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Author Notes:

Correspondence: Victor G Corces; Email: vcorces@emory.edu; Phone: 404 727 4250; Fax: number 404 727 2880 and Zhaohui S. Qin; Email: zhaohui.qin@emory.edu; Phone: 404 712 9576; Fax: 404 727 1370.

Authors' Contributions: The first two authors contributed equally to this work

Acknowledgments: We would like to thank Drs. Hugo Bellen, Roger Hoskins and Robert Levis for help in collecting the data sets of P element insertions.

We also thank Dr. Hao Wu for help with computational analyses and Dr. Chintong Ong for critical reading and suggestions on the manuscript.

Subjects:

Research Funding:

Research reported in this publication was supported by the National Institutes of Health under award numbers R01GM035463 to VC and R01HG005119 to ZQ.

Keywords:

  • Chromatin
  • transcription
  • nucleus
  • epigenetics

Gene Density, Transcription and Insulators Contribute to the Partition of the Drosophila Genome into Physical Domains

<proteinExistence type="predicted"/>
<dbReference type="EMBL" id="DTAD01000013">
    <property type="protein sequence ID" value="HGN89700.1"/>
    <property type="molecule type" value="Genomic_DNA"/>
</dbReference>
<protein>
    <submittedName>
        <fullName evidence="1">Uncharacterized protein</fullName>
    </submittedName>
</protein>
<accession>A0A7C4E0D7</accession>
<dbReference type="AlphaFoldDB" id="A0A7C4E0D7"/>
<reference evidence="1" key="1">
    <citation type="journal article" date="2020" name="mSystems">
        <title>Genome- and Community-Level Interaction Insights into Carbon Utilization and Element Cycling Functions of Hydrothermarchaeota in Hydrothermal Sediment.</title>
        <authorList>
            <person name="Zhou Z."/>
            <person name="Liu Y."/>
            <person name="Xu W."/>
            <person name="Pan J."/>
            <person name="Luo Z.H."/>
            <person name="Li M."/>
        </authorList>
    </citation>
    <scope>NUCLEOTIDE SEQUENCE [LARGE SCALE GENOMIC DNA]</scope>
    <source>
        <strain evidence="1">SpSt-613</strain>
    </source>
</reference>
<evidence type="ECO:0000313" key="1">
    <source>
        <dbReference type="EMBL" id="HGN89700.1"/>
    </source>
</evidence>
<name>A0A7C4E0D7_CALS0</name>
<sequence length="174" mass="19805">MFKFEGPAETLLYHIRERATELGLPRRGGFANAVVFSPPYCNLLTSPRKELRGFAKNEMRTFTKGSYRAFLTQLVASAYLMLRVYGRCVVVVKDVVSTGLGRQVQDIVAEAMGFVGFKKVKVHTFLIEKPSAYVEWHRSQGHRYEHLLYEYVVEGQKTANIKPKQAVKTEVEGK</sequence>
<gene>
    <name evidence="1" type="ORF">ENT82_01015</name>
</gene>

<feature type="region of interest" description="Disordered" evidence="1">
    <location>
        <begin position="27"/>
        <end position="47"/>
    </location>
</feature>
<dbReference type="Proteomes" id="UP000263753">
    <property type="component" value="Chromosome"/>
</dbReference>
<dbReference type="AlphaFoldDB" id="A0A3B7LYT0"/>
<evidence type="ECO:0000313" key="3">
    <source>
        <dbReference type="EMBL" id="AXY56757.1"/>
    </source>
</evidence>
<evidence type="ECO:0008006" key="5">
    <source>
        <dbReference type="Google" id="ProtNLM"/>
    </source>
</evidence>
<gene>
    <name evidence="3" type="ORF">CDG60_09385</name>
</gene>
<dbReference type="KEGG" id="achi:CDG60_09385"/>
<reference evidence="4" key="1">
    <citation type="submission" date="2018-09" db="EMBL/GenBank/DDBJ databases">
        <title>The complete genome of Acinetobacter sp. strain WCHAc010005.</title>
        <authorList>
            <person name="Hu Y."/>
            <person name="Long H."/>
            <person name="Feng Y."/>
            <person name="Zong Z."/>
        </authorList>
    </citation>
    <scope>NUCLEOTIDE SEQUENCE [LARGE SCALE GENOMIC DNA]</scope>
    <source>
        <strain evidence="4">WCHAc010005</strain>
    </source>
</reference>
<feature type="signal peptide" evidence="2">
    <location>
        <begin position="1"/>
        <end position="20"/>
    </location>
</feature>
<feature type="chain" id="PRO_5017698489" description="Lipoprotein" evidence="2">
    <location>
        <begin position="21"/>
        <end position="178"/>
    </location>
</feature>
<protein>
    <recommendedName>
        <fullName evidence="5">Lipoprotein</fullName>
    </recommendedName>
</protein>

Journal Title:

Molecular Cell

Volume:

Volume 48, Number 3

Publisher:

, Pages 471-484

Type of Work:

Article | Post-print: After Peer Review

Abstract:

The mechanisms responsible for the establishment of physical domains in metazoan chromosomes are poorly understood. Here we find that physical domains in Drosophila chromosomes are demarcated at regions of active transcription and high gene density that are enriched for transcription factors and specific combinations of insulator proteins. Physical domains contain different types of chromatin defined by the presence of specific proteins and epigenetic marks, with active chromatin preferentially located at the borders and silenced chromatin in the interior. Domain boundaries participate in long-range interactions that may contribute to the clustering of regions of active or silenced chromatin in the nucleus. Analysis of transgenes suggests that chromatin is more accessible and permissive to transcription at the borders than inside domains, independent of the presence of active or silencing histone modifications. These results suggest that the higher-order physical organization of chromatin may impose an additional level of regulation over classical epigenetic marks.

Copyright information:

© 2012 Elsevier Inc. All rights reserved.

This is an Open Access work distributed under the terms of the Creative Commons Attribution-NonCommerical-NoDerivs 3.0 Unported License (http://creativecommons.org/licenses/by-nc-nd/3.0/).

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